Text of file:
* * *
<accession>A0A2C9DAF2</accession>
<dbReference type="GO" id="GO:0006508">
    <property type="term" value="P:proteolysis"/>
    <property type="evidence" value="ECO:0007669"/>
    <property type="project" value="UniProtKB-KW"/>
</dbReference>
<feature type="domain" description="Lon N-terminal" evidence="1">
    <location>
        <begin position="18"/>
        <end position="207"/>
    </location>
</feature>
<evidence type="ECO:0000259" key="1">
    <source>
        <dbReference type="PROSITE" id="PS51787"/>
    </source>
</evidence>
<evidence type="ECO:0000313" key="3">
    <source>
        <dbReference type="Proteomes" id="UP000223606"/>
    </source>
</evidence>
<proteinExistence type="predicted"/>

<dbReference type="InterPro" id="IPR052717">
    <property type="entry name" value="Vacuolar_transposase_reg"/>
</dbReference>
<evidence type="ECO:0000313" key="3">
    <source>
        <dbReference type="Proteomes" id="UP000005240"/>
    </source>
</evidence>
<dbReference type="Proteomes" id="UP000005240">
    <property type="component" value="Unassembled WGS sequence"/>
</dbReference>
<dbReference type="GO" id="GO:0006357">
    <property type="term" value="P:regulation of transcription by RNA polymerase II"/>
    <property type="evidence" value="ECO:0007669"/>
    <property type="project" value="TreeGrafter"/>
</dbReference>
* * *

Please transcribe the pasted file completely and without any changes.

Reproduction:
<accession>A0A2C9DAF2</accession>
<dbReference type="GO" id="GO:0006508">
    <property type="term" value="P:proteolysis"/>
    <property type="evidence" value="ECO:0007669"/>
    <property type="project" value="UniProtKB-KW"/>
</dbReference>
<feature type="domain" description="Lon N-terminal" evidence="1">
    <location>
        <begin position="18"/>
        <end position="207"/>
    </location>
</feature>
<evidence type="ECO:0000259" key="1">
    <source>
        <dbReference type="PROSITE" id="PS51787"/>
    </source>
</evidence>
<evidence type="ECO:0000313" key="3">
    <source>
        <dbReference type="Proteomes" id="UP000223606"/>
    </source>
</evidence>
<proteinExistence type="predicted"/>

<dbReference type="InterPro" id="IPR052717">
    <property type="entry name" value="Vacuolar_transposase_reg"/>
</dbReference>
<evidence type="ECO:0000313" key="3">
    <source>
        <dbReference type="Proteomes" id="UP000005240"/>
    </source>
</evidence>
<dbReference type="Proteomes" id="UP000005240">
    <property type="component" value="Unassembled WGS sequence"/>
</dbReference>
<dbReference type="GO" id="GO:0006357">
    <property type="term" value="P:regulation of transcription by RNA polymerase II"/>
    <property type="evidence" value="ECO:0007669"/>
    <property type="project" value="TreeGrafter"/>
</dbReference>